Acting IMF chief backs monetary easing by central banks

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David Lipton, the acting IMF chief, has backed new monetary stimulus by the world’s top central banks to sustain the flagging global economy — in a thinly veiled nod to the US Federal Reserve and the European Central Bank as they consider easing policy.

In an interview with the Financial Times as G7 finance ministers and central bankers prepare to meet this week in France, Mr Lipton said that “in light of sluggish growth and downside risks, it makes sense for monetary policy in the major central banks to remain accommodative”.

Mr Lipton said he did not want to comment on specific decisions in individual countries, but added that central banks should not shy away from loosening policy — if it was justified — because of fears of losing ammunition to combat a future downturn.

“Our view is that if the economy needs support, you provide support — but not inappropriate policies that contribute to the slowdown, just in order to be in a position to fight the very slowdown that has been created,” he said.

Mario Draghi, ECB president, recently signalled the eurozone may move to strengthen its commitment to low interest rates or even resume bond purchases to tackle weak inflation, while Jay Powell, the Fed chairman, has indicated the US central bank might cut rates as early as this month because of “uncertainties” in the outlook.

The IMF in April downgraded its forecast for global growth this year to 3.3 per cent, but predicted a rebound to 3.6 per cent in 2020.

“We see some acceleration next year but that presupposes a few very important things, including that trade tensions continue to be resolved rather than intensify, and that a number of countries that had extreme stress recover somewhat,” Mr Lipton said, … Read More...

Central bank plans to create digital currencies receive backing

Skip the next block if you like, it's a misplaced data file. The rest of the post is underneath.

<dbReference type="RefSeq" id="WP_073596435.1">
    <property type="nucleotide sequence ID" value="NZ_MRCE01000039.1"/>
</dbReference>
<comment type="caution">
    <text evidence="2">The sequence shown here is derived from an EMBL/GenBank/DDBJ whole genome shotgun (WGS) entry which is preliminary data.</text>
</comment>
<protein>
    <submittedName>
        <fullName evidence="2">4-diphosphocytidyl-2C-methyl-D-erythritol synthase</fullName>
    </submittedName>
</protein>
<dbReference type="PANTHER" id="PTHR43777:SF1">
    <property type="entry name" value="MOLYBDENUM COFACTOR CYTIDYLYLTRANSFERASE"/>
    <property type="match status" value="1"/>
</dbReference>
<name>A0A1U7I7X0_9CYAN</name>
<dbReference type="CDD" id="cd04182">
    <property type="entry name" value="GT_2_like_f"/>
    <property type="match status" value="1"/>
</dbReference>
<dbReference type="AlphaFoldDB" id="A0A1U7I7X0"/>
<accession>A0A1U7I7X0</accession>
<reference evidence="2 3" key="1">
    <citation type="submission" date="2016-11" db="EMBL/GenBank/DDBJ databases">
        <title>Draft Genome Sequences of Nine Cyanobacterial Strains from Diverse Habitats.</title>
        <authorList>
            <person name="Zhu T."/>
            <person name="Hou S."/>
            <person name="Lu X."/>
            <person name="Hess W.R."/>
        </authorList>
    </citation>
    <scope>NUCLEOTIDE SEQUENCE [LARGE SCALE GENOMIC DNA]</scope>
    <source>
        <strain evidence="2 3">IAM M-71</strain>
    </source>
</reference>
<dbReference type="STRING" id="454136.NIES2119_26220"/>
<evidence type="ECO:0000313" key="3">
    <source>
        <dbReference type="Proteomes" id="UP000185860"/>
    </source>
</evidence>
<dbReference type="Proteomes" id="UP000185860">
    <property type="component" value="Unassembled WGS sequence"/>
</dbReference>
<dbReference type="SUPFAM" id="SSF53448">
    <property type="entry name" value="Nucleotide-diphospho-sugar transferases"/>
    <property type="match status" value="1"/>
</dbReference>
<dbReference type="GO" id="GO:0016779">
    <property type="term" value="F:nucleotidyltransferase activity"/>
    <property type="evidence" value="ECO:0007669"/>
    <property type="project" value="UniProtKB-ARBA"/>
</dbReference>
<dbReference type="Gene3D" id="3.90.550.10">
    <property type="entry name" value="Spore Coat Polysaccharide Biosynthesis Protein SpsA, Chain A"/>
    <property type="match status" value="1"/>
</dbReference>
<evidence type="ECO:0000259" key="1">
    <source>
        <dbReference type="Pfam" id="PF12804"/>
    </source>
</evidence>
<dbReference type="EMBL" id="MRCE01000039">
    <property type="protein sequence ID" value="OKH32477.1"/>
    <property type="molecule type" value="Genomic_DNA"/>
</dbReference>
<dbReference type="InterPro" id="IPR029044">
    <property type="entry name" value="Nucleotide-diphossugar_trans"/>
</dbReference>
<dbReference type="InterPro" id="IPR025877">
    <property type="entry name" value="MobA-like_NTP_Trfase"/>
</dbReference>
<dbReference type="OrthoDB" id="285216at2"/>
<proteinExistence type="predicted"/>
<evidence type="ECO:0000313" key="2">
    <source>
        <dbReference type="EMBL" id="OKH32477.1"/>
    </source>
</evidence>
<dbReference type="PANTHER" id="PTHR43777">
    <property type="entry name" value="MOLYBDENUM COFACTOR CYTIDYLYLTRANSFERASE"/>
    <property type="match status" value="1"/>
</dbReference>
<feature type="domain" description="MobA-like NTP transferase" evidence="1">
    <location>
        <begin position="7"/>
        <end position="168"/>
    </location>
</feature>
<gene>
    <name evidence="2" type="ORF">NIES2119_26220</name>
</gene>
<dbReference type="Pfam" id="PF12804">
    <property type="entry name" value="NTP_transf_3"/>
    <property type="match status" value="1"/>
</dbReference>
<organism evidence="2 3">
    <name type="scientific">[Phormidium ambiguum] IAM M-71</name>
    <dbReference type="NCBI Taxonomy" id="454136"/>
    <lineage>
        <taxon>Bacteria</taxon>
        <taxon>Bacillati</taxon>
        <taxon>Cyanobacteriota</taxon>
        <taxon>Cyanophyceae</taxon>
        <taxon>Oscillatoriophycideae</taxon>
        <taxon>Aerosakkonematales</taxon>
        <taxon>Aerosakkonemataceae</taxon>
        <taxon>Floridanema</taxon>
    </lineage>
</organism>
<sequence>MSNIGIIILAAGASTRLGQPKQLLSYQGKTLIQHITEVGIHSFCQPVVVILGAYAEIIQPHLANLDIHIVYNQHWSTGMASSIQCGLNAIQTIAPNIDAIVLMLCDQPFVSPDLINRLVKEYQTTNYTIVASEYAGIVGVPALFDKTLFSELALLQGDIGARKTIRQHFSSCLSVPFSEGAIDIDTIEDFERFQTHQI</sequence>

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Global central banks may have to issue their own digital currencies sooner than expected, the general manager of the Bank for International Settlements has said, after Facebook recently unveiled plans to create its own stablecoin.

Agustín Carstens, who heads the BIS, known as the central bankers’ bank, told the Financial Times that the organisation supported the efforts of the world’s central banks in creating digital versions of state currencies.

“Many central banks are working on it; we are working on it, supporting them,” Mr Carstens told the Financial Times.

“And it might be that it is sooner than we think that there is a market and we need to be able to provide central bank digital currencies.”

A number of central banks, including Sweden’s Riksbank, are working on their own versions of digital currencies, which would work by offering the public direct access to central bank money. At present, only private sector lenders can borrow directly from monetary authorities.

Central bankers, including Mr Carstens, have been dismissive of the first wave of cryptocurrencies, viewing the likes of bitcoin and ethereum as speculative instruments that cannot be described as money due to the volatility of their value against the most widely used state currencies, such as the US dollar and the euro.

However Facebook’s plans to create Libra — a stablecoin with its value pegged to a basket of as yet unspecified currencies backed by as yet unspecified assets — have attracted attention from officials, including at the Basel-based BIS.

The BIS said in an extract on digital currencies, taken from its annual report, that coins backed by tech giants could “rapidly establish a dominant position” in global finance and pose a potential threat to competition, stability and social welfare.

“The issue is how will the …